Imprisoned Russian nationalist Girkin argued that Russian offensive capabilities will decline further by spring 2024, given current operations. Russian milbloggers debated how to overcome challenges, responding to a Ukrainian general’s essay on positional warfare. Some advocated for small infantry assault groups, which Ukraine may already use. The war is exacerbating tensions in Russian identity between nationalism and broader cultural definitions. Russia conducted missile and drone strikes in southern Ukraine and record glide bomb strikes in Kherson. Russia has rapidly increased its missile stockpile beyond forecasts. Ukraine continued counteroffensives near Bakhmut and Zaporizhia. Russian forces attacked and advanced along the Kupyansk-Kreminna line near Bakhmut, Avdiivka, Donetsk City, and Zaporizhia. Russia expanded military recruitment in occupied areas, likely supporting forced mobilization. Russia continued weaponizing youth programs for social control.

November 5 – Ukraine Reportedly Steps Up Southern Strikes, Russia Suffers Losses

Ukraine struck a shipyard in occupied Crimea, likely damaging a naval vessel. Ukraine reportedly intensified strikes in southern Ukraine and Crimea. In an interview, President Zelensky said the war is not a stalemate. Ukraine continued offensives near Bakhmut and made gains in Zaporizhia and Kherson. Chechen leader Kadyrov appointed his 15-year-old son to a security position. Dagestan charged riot participants with minor crimes and limited punishments. Russian forces attacked and advanced along the Kupyansk-Kreminna line near Bakhmut, Avdiivka, Donetsk City, and Zaporizhia. A Russian milblogger called for increased propaganda against Ukrainian POWs to boost Russian recruitment. A Russian official promoted the illegal deportation of Ukrainian children.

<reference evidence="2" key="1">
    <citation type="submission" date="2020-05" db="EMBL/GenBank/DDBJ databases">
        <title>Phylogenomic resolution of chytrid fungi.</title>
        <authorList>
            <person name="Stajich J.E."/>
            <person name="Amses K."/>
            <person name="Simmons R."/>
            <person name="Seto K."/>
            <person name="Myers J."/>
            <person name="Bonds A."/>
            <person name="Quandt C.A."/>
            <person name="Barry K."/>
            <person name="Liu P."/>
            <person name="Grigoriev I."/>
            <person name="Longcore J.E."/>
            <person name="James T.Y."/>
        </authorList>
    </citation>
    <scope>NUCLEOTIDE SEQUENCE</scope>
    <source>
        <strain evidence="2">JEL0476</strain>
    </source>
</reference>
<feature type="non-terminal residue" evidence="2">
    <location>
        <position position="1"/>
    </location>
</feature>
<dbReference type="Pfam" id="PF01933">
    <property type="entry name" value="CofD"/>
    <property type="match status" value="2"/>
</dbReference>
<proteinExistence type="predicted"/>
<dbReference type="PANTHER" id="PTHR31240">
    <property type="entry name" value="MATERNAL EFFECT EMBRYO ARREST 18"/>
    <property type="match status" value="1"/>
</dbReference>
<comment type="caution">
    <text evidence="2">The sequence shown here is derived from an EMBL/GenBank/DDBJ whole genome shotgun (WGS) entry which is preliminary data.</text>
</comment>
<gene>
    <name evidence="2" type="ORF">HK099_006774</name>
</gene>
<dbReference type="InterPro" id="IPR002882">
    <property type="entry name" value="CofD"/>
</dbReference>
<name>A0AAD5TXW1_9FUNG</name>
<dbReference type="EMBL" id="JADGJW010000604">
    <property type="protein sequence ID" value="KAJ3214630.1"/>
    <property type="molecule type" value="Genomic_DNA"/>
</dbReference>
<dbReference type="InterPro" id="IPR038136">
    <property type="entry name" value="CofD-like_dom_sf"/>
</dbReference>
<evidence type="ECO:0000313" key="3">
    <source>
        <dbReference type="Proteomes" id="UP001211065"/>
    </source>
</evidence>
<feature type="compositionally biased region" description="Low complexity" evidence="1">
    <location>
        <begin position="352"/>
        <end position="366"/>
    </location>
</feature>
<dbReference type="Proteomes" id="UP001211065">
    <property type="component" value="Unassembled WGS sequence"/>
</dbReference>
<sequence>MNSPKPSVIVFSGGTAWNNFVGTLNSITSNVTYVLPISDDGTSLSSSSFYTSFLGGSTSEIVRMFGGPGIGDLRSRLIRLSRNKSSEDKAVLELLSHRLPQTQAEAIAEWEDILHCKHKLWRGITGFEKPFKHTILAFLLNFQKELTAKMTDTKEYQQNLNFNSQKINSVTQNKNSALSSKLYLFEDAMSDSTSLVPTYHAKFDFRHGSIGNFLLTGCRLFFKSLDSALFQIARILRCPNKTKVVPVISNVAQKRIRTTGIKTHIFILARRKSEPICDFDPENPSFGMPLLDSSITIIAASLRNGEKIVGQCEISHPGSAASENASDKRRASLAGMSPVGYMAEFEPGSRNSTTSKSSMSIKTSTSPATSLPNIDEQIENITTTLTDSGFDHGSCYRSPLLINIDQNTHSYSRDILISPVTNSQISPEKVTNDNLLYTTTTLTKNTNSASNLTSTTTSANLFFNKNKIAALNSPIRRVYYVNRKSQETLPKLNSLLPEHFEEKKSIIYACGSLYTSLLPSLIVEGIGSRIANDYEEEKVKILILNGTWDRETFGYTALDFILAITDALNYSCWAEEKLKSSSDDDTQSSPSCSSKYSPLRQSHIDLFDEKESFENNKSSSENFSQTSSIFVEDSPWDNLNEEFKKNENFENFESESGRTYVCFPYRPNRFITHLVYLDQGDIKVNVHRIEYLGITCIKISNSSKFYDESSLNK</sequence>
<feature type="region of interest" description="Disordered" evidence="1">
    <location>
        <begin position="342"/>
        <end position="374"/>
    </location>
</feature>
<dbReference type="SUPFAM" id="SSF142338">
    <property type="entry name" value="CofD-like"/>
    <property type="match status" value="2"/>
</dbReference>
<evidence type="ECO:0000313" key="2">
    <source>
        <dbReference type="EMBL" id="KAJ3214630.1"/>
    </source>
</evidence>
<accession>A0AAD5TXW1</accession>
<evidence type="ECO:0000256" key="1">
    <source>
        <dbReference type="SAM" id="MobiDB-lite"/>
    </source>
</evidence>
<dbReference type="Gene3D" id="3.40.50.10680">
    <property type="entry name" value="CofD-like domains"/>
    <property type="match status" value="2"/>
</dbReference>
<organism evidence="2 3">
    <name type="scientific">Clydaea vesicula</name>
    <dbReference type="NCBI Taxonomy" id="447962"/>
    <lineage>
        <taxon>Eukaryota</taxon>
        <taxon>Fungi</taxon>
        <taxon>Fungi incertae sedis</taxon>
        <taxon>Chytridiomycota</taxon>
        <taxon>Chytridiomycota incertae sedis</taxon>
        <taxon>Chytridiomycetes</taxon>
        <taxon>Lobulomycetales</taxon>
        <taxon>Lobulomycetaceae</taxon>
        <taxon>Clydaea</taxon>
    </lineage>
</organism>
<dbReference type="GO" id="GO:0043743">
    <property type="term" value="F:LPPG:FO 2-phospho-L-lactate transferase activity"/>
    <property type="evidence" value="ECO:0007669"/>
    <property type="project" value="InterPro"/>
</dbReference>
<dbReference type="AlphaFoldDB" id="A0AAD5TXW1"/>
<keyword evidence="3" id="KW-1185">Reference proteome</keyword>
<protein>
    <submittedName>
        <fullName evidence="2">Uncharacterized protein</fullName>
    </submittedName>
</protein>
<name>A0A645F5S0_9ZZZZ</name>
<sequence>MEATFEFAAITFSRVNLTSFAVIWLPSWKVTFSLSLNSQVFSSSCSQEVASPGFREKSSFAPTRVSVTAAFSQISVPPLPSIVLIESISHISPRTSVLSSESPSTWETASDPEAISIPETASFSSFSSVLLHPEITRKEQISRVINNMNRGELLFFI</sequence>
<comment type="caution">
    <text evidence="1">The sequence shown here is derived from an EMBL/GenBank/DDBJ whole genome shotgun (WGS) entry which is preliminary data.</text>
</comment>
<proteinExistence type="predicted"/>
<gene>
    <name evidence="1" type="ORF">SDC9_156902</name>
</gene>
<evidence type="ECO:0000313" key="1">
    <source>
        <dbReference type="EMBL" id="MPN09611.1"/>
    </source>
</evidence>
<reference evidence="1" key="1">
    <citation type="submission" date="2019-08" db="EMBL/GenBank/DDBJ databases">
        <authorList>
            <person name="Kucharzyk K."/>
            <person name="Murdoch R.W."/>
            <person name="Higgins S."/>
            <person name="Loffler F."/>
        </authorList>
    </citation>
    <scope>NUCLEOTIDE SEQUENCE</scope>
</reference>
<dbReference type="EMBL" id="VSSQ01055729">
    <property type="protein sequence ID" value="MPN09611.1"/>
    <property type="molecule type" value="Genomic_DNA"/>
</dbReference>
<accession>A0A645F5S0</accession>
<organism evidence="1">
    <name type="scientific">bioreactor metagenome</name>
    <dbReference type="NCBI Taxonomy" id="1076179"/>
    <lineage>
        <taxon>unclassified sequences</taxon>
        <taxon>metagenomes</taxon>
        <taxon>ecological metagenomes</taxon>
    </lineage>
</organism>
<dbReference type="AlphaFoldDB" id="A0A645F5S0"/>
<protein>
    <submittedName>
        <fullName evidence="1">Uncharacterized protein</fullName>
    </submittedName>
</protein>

November 4 – Zelensky Denies Ukraine Is Considering Peace Talks

President Zelensky said the war is not a stalemate, denying reports of Western pressure for peace talks. Zelensky and NBC said Putin shows no willingness to negotiate. A Ukrainian general’s essay explained the need for air power and other aid to regain maneuver. Russia allegedly seized Wagner air defense systems in Syria over weapons transfer claims. Russia conducted missile and drone strikes. Ukraine continued offensives near Bakhmut and Zaporizhia. Russia dismissed a media director for factual war coverage. Russia is testing electronic voting ahead of the 2024 elections. Russian forces advanced along the Kupyansk-Kreminna line near Bakhmut, Avdiivka, Donetsk City, Zaporizhia, and elsewhere. The BBC and Mediazona confirmed over 35,000 Russian military deaths since February 2022. Russia continued settling citizens in occupied Ukraine.

November 3 – Extensive Russian Drone Strikes, Ukraine Calls for More Air Defense

Russia conducted an extensive series of drone strikes across Ukraine. The US announced additional military aid focused on air defense. Ukraine continued offensives near Bakhmut and Zaporizhia. Russian milbloggers criticized keeping skilled commanders at the front instead of training recruits. Putin allies reportedly finance private military companies that subsumed Wagner operations in Africa. Wagner may transfer air defense systems in Syria to Hezbollah. Dagestan threatened punishment for future protests after riots. Kadyrov appealed to Chechen nationalists while supporting Putin. Russian forces advanced along the Kupyansk-Kreminna line near Bakhmut, Avdiivka, Donetsk City, Zaporizhia, and elsewhere. A Russian recruitment campaign offered high salaries for an elite Moscow regiment. A Russian official tried discrediting reports of deporting Ukrainian children.

November 2 – Ukraine Strikes Kherson, Russia Reorganizes Military Leadership

Ukraine struck the Russian headquarters in Kherson. Ukraine advanced near Bakhmut and continued operations in Zaporizhia. Russia had a muted response to a Ukrainian general’s essay. South Korea said North Korea sent Russia over 1 million artillery rounds. Wagner may give air defense systems to Hezbollah. Russia denied absorbing Wagner despite claims. Milbloggers accused Chechen officials of defaming those critical of Wagner’s integration. Russia pursued limited punishment for antisemitic riots in Dagestan. Russian authorities are worried about similar riots elsewhere. Russian forces advanced along the Kupyansk-Kreminna line near Bakhmut, Avdiivka, Donetsk City, Zaporizhia. Irregular Russian forces offered recruits semi-independence from the military. Border restrictions complicated returning deported Ukrainian children.